Once the shrouds are opened, the captured air is passed rearward through the enclosure thereby rotating a turbine with the captured air and generating electricity to recharge the battery. The captured air is exhausted through an air discharge outlet. The shrouds are closed upon full battery recharge.
One advantage of the present invention is the ability to utilize the controllable shrouds to both enhance air intake when open and reduce aerodynamic drag when closed.
Another advantage of the present invention is the ability to increase turbine bearing life through closure of the shrouds, thereby reducing the amount of time the turbine turns.
Examples of the more important features of the invention have been summarized rather broadly in order that detailed description that follows may be better understood. Other features and advantages of the present invention will be apparent from the following more detailed description of the preferred embodiments, taken in conjunction with the accompanying drawings which illustrate, by way of example, the principles of the invention.
According to one embodiment of the present invention,
Turbine 18 has a plurality of blades 30 designed to operatively engage the air flowing through turbine 18. Turbine 18 rotates about its horizontal axis. Air impinges on blades 30 of turbine 18 and applies a force that causes turbine 18 to rotate. Although the embodiment of
Alternator 44 is positioned below turbine shaft 36 and mounted to base plate 24. Fan belt 40 rotatively engages pulleys for transferring rotational energy from turbines 18 to alternator 44. As turbine 18 is rotated by air flowing through shrouded enclosure 12, the rotational energy imparted to turbine 18 is transferred via fan belt 40 and pulleys 42 to alternator 44.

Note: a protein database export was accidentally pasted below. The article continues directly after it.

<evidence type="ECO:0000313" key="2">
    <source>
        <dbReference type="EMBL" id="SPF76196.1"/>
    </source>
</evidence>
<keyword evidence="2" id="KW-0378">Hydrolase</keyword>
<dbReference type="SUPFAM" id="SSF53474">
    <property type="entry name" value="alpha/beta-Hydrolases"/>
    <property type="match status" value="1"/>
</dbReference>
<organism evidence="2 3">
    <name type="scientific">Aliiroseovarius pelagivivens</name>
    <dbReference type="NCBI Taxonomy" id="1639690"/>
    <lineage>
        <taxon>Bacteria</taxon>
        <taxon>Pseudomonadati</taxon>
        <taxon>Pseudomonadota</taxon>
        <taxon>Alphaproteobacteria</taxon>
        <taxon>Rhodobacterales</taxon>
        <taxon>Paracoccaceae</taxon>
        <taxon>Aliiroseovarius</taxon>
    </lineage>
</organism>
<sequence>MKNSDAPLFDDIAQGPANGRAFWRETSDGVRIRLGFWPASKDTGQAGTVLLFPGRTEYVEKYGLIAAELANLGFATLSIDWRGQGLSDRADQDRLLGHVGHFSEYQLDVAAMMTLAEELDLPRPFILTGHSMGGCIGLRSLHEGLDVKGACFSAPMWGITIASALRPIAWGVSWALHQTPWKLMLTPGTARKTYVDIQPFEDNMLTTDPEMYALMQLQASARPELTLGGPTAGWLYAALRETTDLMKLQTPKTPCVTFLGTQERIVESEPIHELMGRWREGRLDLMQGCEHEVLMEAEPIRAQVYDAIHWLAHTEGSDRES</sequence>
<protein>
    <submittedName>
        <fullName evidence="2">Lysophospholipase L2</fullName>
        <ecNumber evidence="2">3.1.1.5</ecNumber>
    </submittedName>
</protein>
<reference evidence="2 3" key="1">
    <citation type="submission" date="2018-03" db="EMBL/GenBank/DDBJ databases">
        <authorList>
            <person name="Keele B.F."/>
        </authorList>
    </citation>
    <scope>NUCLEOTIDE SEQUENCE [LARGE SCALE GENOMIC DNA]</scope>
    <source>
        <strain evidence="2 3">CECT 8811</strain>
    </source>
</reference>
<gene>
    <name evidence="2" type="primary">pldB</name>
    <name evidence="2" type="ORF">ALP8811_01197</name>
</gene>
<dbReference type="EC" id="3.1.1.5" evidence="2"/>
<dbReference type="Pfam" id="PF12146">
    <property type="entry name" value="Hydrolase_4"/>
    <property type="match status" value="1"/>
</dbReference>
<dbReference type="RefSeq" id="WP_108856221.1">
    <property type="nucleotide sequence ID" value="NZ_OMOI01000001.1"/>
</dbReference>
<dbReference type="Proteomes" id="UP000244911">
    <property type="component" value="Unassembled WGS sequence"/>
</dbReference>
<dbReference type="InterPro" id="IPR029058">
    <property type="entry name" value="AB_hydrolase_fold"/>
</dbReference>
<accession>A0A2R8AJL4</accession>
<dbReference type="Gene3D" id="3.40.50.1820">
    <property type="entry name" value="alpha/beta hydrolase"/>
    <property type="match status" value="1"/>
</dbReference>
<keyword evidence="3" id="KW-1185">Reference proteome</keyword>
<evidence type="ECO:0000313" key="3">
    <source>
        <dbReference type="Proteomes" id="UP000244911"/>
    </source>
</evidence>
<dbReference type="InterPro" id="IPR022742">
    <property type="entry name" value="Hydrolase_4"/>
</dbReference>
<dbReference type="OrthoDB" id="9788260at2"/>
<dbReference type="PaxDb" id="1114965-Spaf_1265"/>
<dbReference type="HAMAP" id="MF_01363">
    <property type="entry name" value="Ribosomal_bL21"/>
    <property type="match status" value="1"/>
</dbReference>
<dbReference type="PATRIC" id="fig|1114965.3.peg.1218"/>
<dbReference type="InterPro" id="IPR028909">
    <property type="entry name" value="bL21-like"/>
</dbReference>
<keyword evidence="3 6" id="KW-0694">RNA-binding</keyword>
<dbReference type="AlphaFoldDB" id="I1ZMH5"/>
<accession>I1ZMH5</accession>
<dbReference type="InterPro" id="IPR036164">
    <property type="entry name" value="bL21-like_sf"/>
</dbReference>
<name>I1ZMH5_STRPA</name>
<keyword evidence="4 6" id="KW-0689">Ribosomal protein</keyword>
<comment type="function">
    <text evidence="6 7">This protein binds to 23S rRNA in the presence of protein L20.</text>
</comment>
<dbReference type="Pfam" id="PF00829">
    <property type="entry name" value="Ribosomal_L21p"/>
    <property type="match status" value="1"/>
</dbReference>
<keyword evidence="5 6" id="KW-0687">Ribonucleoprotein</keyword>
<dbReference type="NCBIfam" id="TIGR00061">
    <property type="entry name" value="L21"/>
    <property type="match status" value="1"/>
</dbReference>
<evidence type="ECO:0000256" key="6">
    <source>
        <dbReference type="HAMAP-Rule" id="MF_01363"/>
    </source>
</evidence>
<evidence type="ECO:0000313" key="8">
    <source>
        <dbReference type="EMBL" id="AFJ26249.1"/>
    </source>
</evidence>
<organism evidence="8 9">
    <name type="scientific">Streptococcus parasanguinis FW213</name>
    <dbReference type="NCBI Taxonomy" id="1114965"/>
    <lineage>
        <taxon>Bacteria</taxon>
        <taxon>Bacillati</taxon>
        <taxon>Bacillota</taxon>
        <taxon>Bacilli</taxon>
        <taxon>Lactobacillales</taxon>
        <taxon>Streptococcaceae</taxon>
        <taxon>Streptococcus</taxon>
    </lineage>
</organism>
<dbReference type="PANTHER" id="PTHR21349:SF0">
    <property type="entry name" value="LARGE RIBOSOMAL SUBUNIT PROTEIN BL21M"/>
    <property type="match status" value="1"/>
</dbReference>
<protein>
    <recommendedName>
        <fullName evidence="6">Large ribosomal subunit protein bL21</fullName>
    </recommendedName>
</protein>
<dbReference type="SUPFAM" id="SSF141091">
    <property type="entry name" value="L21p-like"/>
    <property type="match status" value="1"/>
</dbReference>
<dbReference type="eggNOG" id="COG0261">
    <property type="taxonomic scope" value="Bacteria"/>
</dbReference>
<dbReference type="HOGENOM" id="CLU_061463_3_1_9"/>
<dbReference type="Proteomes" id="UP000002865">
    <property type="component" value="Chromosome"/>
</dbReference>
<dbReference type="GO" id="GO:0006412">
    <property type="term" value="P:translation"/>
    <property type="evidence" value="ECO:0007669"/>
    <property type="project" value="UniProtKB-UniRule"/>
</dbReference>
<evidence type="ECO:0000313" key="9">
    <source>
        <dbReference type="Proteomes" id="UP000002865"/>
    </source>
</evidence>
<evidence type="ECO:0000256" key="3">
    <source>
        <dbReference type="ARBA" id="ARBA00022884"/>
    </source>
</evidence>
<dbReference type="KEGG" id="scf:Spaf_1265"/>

The rotational energy imparted to alternator 44 causes alternator 44 to generate electricity. Alternator 44 is operatively connected by electrical circuitry 48 to regulator 50 which is thereafter electrically connected to at least one storage battery 52. The electricity generated by alternator 44 charges storage battery 52. Regulator 50 prevents overcharging of battery 52 in conventional fashion.
The various components cooperate to provide an energy-efficient system. Storage batteries 52 provides electrical energy for powering electrical vehicle 10. At a predetermined need for battery charging, shrouds 16 are opened. As vehicle 10 is driven in a forward direction, air or wind is channeled through air intake 20 to turbine 18, causing it to rotate. That rotational energy is transferred, via turbine shaft 36 and fan belt 40 to alternator 44, where the rotation causes alternator 44 to generate electricity, which is used to recharge storage battery 52. At a predetermined amount of battery charge, regulator 50 prevents further battery charge and shrouds 16 are closed. Thus, a clean, energy-efficient, self-contained, closed-loop system is provided.
Although the present invention has been described in connection with specific examples and embodiments, those skilled in the art will recognize that the present invention is capable of other variations and modifications within its scope. For example, alternator 44 may be directly connected to turbine shaft 36, thereby omitting fan belt 40.
These examples and embodiments are intended as typical of, rather than in any way limiting on, the scope of the present invention as presented in the appended claims.
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|U.S. Classification||290/55, 290/44|
|International Classification||F03D9/00, H02P9/04|
|Cooperative Classification||F03D9/25, B60L8/006, F03D13/20, B60K2016/006, F05B2240/13, Y02E10/728, B60K16/00, Y02E10/725, Y02T10/90, F05B2240/941, Y02T10/7083|
|European Classification||B60K16/00, F03D9/00C, B60L8/00, F03D11/04|
|Nov 16, 2009||FPAY||Fee payment|
Year of fee payment: 4
|Jun 27, 2014||REMI||Maintenance fee reminder mailed|
|Nov 14, 2014||LAPS||Lapse for failure to pay maintenance fees|
|Jan 6, 2015||FP||Expired due to failure to pay maintenance fee|
Effective date: 20141114